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Inflatable antennas increase U.S. military agility

By Amy Walker, PEO C3T

Inflatable ground satellite antennas are aiding the expeditionary nature of U.S. and coalition forces, enabling them to achieve high-bandwidth network connectivity anywhere in the world from small deployable packages.

Ground to Air Transmit and Receive (GATR) inflatable satellite antennas are increasing agility and expeditionary nature of U.S. forces. [Photo Credit: U.S. Army photo]



"Many of the conventional satellite terminals previously fielded aren't suitable for some of the more agile transportation requirements of today's deployed Joint Forces," said Lt. Col. Leonard Newman, Army product manager for Satellite Communications, which is assigned to project manager Warfighter Information Network-Tactical, known as WIN-T. "The inflatable satellite antenna is transforming how Special Operations forces and now airborne and other conventional forces deploy high-bandwidth SATCOM around the world."

Future Joint contingencies and support operations are expected to require rapid deployment of smaller-size elements to a wide variety of austere environments, with Soldiers needing to fight on arrival. The lightweight, easily transportable Ground Antenna Transmit & Receive, or GATR, inflatable antenna reduces size, weight, and power requirements over current capability, enabling smaller units to quickly deploy anywhere in the world and achieve high-bandwidth connectivity. The system is made by GATR Technologies (Huntsville, AL).

The antenna can connect Soldiers in remote locations to the Army's tactical communication WIN-T network backbone, as well as support other services and first responders.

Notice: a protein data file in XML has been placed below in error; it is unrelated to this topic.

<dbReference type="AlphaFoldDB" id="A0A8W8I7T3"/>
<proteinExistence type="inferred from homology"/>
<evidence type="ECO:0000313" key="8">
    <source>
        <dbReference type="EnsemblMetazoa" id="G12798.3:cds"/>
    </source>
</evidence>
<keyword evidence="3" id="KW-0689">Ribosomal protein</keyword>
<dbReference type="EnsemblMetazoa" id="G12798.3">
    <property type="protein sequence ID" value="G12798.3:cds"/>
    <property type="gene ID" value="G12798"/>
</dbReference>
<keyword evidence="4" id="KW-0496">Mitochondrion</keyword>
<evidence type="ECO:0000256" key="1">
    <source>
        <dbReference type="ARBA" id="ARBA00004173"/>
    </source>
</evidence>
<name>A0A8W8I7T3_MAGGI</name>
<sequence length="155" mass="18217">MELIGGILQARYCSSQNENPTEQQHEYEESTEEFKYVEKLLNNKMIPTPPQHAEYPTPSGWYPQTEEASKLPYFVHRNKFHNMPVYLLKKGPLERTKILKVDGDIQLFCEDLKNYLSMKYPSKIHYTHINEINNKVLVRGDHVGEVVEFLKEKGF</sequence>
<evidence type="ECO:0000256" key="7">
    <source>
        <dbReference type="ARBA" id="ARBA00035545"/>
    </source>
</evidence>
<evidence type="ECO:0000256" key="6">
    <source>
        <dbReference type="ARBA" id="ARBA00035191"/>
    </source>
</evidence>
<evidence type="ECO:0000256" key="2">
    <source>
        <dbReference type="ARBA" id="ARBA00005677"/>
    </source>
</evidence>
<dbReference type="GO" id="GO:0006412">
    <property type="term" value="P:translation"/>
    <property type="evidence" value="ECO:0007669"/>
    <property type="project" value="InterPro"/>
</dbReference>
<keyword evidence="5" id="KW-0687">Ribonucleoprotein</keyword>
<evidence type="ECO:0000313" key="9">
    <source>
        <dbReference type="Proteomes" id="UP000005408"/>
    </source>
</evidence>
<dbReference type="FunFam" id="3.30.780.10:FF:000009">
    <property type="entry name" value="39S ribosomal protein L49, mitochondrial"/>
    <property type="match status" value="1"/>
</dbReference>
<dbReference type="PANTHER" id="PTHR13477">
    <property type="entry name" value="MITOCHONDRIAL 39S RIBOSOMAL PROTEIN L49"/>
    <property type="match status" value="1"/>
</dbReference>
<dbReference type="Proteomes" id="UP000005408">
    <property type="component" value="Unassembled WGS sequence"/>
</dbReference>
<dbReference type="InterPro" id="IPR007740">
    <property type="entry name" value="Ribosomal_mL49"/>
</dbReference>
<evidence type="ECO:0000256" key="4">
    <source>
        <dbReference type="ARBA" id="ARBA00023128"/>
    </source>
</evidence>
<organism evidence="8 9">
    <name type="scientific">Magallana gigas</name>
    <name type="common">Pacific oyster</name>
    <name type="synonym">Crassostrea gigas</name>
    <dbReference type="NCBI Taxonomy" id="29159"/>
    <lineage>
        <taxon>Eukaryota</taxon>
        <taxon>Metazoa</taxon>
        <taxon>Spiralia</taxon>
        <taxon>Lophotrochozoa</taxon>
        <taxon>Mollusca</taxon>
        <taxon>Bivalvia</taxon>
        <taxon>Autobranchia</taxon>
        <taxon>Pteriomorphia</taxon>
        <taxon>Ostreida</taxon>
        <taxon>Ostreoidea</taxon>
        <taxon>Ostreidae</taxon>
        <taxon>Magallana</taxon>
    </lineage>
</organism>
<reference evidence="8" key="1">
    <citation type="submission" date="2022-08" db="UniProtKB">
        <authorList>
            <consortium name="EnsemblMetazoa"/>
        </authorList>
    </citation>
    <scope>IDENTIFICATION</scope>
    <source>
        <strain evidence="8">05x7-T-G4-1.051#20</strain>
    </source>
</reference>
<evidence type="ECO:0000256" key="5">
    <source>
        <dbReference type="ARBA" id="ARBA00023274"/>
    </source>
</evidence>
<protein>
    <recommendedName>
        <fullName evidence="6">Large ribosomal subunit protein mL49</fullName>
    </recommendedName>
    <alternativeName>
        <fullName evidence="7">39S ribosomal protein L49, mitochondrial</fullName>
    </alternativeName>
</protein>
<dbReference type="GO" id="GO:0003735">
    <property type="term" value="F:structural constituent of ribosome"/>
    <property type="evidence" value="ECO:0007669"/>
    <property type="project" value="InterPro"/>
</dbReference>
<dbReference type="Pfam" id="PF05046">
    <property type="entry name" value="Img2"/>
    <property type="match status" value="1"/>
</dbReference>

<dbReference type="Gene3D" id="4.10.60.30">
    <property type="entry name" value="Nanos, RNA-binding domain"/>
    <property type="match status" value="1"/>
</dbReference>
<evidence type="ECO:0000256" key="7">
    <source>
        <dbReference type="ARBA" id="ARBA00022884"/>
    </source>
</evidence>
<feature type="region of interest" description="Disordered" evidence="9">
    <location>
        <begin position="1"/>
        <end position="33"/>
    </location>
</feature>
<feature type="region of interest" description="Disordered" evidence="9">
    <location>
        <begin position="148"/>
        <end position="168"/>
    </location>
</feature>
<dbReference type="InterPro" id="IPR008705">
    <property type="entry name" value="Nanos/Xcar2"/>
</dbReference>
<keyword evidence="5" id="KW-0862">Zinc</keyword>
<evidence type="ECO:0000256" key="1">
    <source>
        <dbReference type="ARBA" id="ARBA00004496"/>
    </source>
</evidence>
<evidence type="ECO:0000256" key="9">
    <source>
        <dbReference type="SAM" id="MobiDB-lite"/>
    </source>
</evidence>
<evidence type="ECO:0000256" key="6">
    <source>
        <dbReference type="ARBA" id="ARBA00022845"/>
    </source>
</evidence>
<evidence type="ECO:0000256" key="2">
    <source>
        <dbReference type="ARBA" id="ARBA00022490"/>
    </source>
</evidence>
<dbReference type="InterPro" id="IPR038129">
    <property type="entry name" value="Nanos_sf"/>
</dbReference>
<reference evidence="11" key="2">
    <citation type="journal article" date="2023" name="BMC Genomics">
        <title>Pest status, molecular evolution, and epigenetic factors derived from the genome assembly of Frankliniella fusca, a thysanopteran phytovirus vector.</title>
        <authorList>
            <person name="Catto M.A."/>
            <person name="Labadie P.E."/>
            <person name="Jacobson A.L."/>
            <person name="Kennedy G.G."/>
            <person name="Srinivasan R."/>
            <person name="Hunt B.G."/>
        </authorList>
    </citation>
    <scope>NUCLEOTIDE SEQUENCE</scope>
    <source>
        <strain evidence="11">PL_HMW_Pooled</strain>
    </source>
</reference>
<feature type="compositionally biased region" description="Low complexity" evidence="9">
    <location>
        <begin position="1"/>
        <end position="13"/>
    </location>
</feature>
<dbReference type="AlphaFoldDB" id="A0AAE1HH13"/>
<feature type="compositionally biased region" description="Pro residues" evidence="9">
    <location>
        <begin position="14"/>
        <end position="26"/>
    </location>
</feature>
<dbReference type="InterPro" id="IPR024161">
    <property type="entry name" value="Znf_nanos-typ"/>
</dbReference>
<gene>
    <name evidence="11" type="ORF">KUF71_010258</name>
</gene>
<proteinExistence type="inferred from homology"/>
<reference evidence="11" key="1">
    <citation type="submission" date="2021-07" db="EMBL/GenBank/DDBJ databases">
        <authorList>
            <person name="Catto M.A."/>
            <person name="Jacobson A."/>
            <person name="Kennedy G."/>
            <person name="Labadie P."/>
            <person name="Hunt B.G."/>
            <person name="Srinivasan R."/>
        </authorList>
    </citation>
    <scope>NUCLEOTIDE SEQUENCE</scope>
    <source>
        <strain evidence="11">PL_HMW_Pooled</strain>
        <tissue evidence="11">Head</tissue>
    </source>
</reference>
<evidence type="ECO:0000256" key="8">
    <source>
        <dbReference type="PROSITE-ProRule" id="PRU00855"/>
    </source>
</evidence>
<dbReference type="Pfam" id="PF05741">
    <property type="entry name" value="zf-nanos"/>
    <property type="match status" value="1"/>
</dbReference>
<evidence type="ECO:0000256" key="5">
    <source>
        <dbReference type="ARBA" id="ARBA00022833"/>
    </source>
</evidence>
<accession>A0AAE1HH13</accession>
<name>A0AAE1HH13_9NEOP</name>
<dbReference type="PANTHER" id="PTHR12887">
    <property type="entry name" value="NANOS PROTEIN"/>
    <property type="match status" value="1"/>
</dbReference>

For WIN-T users needing at-the-halt access to the tactical communications network backbone, the GATR provides Secure Internet Protocol Router and Non-secure Internet Protocol Router access at the company echelon and small combat outposts.

It also uses the same modems, baseband, encryption, and networks as traditional terminals so they can leverage the existing network and services.

The Marine Corps established contracts to procure and certify the GATR terminal for military Ka- and X-band use. As the Army evaluates its SATCOM terminal portfolio to prepare for future contingencies, it is leveraging the Marine's previous efforts to add these versatile terminals to its own portfolio.

"Gaining access to the full complement of net-centric warfare applications earlier in operations is critical to establishing and maintaining effective command and control," said Jim Sawall, assistant product manager for the Commercial Satellite Terminal Program. "The inflatable antenna technology provides commanders with battalion-strength communications and data links earlier and with significantly reduced logistics burden -- and in situations where previously only company-level communications would have been possible."

Fitting in just two transit cases, the GATR antenna provides the same robust data links as conventional, rigid satellite dishes, but weighs up to 80 percent less.

Its unique, ultra-portable design can provide high-bandwidth communications for transmission of classified and unclassified data, voice, and video, all in a compact, highly survivable package. The flexible ball and dish weigh only 25 lb, making the entire system small and light enough to be transported as checked baggage on commercial aircraft, and once on-site, it can be set up in less than 30 minutes.

The system features a dynamic inflation mechanism that is easy to turn on and off and provides immediate, automatic adjustment to pressure changes caused by environmental factors.

The GATR antenna system also contains a battery back-up system to ensure continuity of operations for at least six hours in the event of power loss. Although satellite acquisition is manual, a brief introductory course makes it easy to point the unit and prepares the operators to successfully deploy it anywhere.